Memorial artwork consisting of two intertwined heart-shaped red ribbons This World AIDS Day the West Midlands gets a remarkable new addition. Outside the Birmingham Hippodrome Theatre, the city will unveil a memorial like no other. Two intertwined heart-shaped red ribbons – one rusted, one gloss – represent those lost to AIDS and those still living with HIV. They are not just a reminder of what we miss but what we still have to do.

Yes, HIV is not the death sentence it was. Yes, those living with HIV on effective treatment cannot pass on the virus. But the biggest reason so many people do not test is stigma.

Many fear what a positive test might mean – not based on the latest science, but the well-intentioned adverts from the 1980s or experiences of loved ones no longer with us. The worst thing about HIV is it going undiagnosed. There are some 3,000 undiagnosed people living outside the capital – it is time we found them.

In the West Midlands, five of our seven boroughs are deemed high prevalence areas for HIV – Wolverhampton, 3.47 people per 1,000 adults; Coventry, 3.1; Sandwell, 2.92; Birmingham, 2.69; and Walsall, 2.45.

Government guidance is that everyone already having blood taken in accident and emergency departments (A&E) in these areas should be automatically tested for HIV, unless they ask not to. This ‘opt-out’ HIV testing is proving transformational in London, Blackpool, Brighton and central Manchester. In 100 days of new funding these areas found 128 people living with undiagnosed HIV and 65 with diagnosed HIV but not getting the care of one of our world leading clinics and drugs that will make them well.

But that success only exaggerates the absence of these funds in the West Midlands. How many people might now know their HIV status and themselves be on a journey to stop the virus attacking their immune system and stopping the onward transmission of HIV? Not enough.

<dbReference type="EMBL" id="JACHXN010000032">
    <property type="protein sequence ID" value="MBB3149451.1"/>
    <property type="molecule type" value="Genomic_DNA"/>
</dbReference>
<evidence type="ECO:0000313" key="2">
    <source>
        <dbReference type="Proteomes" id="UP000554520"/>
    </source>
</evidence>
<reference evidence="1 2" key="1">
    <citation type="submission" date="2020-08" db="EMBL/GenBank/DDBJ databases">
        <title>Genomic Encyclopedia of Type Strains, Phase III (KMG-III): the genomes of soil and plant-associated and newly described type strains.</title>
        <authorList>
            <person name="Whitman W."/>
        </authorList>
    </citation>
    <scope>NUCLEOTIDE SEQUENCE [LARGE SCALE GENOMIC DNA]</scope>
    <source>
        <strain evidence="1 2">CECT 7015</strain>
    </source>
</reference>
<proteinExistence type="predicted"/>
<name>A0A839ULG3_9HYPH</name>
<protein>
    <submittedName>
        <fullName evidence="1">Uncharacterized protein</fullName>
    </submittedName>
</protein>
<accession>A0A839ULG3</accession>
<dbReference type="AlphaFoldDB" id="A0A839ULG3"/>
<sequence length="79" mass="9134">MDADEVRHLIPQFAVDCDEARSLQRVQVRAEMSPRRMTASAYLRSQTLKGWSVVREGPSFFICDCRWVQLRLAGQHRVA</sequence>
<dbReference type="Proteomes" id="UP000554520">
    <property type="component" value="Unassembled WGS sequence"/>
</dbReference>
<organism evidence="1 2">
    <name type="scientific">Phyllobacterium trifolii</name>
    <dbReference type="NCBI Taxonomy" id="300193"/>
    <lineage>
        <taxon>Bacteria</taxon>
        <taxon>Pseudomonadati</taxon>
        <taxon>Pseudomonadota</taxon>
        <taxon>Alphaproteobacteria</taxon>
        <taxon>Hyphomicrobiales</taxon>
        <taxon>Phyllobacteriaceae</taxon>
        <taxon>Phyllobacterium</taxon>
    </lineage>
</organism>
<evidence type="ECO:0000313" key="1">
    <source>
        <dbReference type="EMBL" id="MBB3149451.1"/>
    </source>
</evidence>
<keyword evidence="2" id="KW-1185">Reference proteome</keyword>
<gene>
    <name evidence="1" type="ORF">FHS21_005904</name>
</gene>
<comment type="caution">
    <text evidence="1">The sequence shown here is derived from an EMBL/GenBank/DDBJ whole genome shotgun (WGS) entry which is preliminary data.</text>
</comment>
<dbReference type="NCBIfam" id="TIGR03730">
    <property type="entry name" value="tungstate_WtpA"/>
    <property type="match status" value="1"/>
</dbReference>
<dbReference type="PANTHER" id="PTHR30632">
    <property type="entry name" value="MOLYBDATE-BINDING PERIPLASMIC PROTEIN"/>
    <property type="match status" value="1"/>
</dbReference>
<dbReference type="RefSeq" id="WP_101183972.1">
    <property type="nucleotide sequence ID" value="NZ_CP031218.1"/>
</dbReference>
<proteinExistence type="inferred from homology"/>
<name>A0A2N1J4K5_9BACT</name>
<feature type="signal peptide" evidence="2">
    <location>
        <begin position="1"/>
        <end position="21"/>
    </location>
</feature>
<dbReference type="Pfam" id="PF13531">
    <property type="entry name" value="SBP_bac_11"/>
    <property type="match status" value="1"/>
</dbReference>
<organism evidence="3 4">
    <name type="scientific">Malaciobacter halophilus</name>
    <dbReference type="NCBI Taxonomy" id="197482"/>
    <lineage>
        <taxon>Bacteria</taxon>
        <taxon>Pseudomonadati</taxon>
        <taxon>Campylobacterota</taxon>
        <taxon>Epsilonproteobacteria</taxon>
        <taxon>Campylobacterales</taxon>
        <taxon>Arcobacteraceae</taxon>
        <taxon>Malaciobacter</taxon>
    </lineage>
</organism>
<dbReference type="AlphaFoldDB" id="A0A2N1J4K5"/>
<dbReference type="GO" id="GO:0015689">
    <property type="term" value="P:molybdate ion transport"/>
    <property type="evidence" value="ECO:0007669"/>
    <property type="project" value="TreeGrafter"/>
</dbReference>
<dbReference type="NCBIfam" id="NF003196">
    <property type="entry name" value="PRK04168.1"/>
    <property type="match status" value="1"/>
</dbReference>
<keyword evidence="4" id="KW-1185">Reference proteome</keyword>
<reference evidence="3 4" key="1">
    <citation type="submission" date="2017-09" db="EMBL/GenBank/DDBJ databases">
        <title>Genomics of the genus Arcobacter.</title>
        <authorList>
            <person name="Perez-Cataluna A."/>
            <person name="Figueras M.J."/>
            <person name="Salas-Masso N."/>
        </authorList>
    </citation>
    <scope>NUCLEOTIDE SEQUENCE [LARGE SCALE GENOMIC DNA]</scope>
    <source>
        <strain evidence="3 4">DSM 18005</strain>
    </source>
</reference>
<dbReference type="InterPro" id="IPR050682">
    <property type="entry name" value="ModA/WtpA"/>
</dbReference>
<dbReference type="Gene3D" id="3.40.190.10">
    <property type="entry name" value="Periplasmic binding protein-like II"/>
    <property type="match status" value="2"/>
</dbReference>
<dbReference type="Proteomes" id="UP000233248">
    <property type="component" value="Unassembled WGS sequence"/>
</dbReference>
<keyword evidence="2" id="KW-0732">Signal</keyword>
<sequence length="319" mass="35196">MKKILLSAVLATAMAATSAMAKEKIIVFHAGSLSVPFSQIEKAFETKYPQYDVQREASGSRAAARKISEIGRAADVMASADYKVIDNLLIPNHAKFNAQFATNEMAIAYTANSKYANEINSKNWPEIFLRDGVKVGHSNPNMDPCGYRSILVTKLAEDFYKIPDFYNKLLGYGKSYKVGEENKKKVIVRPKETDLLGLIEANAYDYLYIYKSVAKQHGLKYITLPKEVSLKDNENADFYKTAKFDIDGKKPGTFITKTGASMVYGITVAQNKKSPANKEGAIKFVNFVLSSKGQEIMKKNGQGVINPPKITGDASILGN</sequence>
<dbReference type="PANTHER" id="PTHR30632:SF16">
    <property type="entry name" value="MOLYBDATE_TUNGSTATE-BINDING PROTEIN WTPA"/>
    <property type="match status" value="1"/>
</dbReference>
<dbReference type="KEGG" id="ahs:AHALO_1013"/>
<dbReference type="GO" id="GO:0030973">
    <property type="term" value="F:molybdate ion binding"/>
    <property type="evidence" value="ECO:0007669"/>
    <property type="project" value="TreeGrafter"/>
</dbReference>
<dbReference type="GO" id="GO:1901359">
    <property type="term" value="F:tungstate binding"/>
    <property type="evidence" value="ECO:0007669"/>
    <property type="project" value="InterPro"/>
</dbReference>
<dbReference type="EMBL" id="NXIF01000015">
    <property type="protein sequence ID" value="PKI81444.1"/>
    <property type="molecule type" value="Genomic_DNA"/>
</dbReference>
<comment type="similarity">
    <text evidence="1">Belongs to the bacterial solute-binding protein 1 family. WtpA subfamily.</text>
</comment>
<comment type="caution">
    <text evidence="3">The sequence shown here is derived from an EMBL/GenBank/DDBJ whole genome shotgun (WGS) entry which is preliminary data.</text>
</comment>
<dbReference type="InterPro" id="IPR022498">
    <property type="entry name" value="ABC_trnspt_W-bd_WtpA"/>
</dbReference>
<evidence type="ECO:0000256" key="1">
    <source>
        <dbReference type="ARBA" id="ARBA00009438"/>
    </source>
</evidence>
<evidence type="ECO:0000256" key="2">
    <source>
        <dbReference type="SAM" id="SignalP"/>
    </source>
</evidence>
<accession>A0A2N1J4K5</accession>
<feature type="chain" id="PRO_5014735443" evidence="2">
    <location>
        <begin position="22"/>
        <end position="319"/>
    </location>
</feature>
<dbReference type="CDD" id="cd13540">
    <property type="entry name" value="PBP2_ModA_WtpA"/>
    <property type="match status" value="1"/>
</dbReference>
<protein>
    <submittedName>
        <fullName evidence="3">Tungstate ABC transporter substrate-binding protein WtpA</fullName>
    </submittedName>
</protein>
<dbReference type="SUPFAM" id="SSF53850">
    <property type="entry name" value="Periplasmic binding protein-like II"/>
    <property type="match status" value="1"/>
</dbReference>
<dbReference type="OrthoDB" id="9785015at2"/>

Every one of those people deserves to know their status like those in the capital do. It would cost just £1.6 million a year for our nine hospitals in high prevalence areas to routinely test. Done together there would be economies of scale meaning further saving for NHS England or the funds to do tests across Dudley and Solihull’s A&Es too.

In London and Manchester they have also included hepatitis B and hepatitis C testing. They were six times as likely to find the former and twice as likely the latter. The same would be true in our region. This collaboration is a no-brainer.

This investment would save money for the NHS within a matter of months and relieve, not cause, pressure in our A&Es. In Croydon, their average time in hospital for a newly diagnosed patient with HIV went from 34.9 days to 2.4 over 32 months. People with undiagnosed blood borne viruses have a weakened immune system and greater use of the NHS. It is time the NHS stopped their viruses going unseen. Treatment is available, it is effective and it is cost-efficient.

To this end I have written to the Health Secretary Steve Barclay asking for the funding needed for our region. I know MPs across the region have done this as well and the leaders of Birmingham, Coventry and Sandwell have too. This is not a World AIDS Day stunt but a serious call for action.

I don’t want ‘The Ribbons’ to simply be a tribute. It needs to be a reminder that HIV is still happening to many in our lives – right under our noses. In this region we all call home. There is work to do, let’s get to it.

Andy Street is Mayor of the West Midlands. This was a joint blog for our site and Saving Lives.